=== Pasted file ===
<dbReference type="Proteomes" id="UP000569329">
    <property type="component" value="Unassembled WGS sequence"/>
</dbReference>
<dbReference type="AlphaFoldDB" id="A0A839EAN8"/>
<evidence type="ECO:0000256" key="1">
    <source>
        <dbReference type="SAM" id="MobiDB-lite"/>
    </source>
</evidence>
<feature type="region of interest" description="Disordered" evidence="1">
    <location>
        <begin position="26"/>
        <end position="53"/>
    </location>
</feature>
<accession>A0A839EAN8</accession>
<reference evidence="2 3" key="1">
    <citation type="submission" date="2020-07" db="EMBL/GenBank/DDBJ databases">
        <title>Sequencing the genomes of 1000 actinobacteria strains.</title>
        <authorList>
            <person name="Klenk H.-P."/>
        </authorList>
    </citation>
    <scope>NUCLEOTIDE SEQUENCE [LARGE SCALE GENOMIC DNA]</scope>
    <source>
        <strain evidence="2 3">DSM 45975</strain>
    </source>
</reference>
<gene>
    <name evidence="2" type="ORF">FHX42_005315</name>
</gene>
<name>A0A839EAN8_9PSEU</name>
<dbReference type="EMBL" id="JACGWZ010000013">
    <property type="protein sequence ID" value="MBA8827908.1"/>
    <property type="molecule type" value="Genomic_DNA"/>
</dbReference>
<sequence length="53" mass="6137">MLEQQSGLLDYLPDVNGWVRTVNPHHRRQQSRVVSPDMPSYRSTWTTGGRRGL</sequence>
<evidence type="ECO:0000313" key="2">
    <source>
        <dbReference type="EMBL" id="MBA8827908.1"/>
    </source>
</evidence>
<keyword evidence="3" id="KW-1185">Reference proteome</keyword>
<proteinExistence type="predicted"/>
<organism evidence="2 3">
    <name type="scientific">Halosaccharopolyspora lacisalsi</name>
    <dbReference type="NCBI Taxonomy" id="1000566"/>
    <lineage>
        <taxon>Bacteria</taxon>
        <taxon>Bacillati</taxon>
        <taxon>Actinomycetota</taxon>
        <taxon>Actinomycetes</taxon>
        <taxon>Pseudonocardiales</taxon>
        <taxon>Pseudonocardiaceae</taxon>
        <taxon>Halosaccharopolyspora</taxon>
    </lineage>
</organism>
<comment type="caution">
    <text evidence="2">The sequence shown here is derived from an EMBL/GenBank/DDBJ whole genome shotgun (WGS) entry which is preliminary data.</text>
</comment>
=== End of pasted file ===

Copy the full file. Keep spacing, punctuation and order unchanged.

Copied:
<dbReference type="Proteomes" id="UP000569329">
    <property type="component" value="Unassembled WGS sequence"/>
</dbReference>
<dbReference type="AlphaFoldDB" id="A0A839EAN8"/>
<evidence type="ECO:0000256" key="1">
    <source>
        <dbReference type="SAM" id="MobiDB-lite"/>
    </source>
</evidence>
<feature type="region of interest" description="Disordered" evidence="1">
    <location>
        <begin position="26"/>
        <end position="53"/>
    </location>
</feature>
<accession>A0A839EAN8</accession>
<reference evidence="2 3" key="1">
    <citation type="submission" date="2020-07" db="EMBL/GenBank/DDBJ databases">
        <title>Sequencing the genomes of 1000 actinobacteria strains.</title>
        <authorList>
            <person name="Klenk H.-P."/>
        </authorList>
    </citation>
    <scope>NUCLEOTIDE SEQUENCE [LARGE SCALE GENOMIC DNA]</scope>
    <source>
        <strain evidence="2 3">DSM 45975</strain>
    </source>
</reference>
<gene>
    <name evidence="2" type="ORF">FHX42_005315</name>
</gene>
<name>A0A839EAN8_9PSEU</name>
<dbReference type="EMBL" id="JACGWZ010000013">
    <property type="protein sequence ID" value="MBA8827908.1"/>
    <property type="molecule type" value="Genomic_DNA"/>
</dbReference>
<sequence length="53" mass="6137">MLEQQSGLLDYLPDVNGWVRTVNPHHRRQQSRVVSPDMPSYRSTWTTGGRRGL</sequence>
<evidence type="ECO:0000313" key="2">
    <source>
        <dbReference type="EMBL" id="MBA8827908.1"/>
    </source>
</evidence>
<keyword evidence="3" id="KW-1185">Reference proteome</keyword>
<proteinExistence type="predicted"/>
<organism evidence="2 3">
    <name type="scientific">Halosaccharopolyspora lacisalsi</name>
    <dbReference type="NCBI Taxonomy" id="1000566"/>
    <lineage>
        <taxon>Bacteria</taxon>
        <taxon>Bacillati</taxon>
        <taxon>Actinomycetota</taxon>
        <taxon>Actinomycetes</taxon>
        <taxon>Pseudonocardiales</taxon>
        <taxon>Pseudonocardiaceae</taxon>
        <taxon>Halosaccharopolyspora</taxon>
    </lineage>
</organism>
<comment type="caution">
    <text evidence="2">The sequence shown here is derived from an EMBL/GenBank/DDBJ whole genome shotgun (WGS) entry which is preliminary data.</text>
</comment>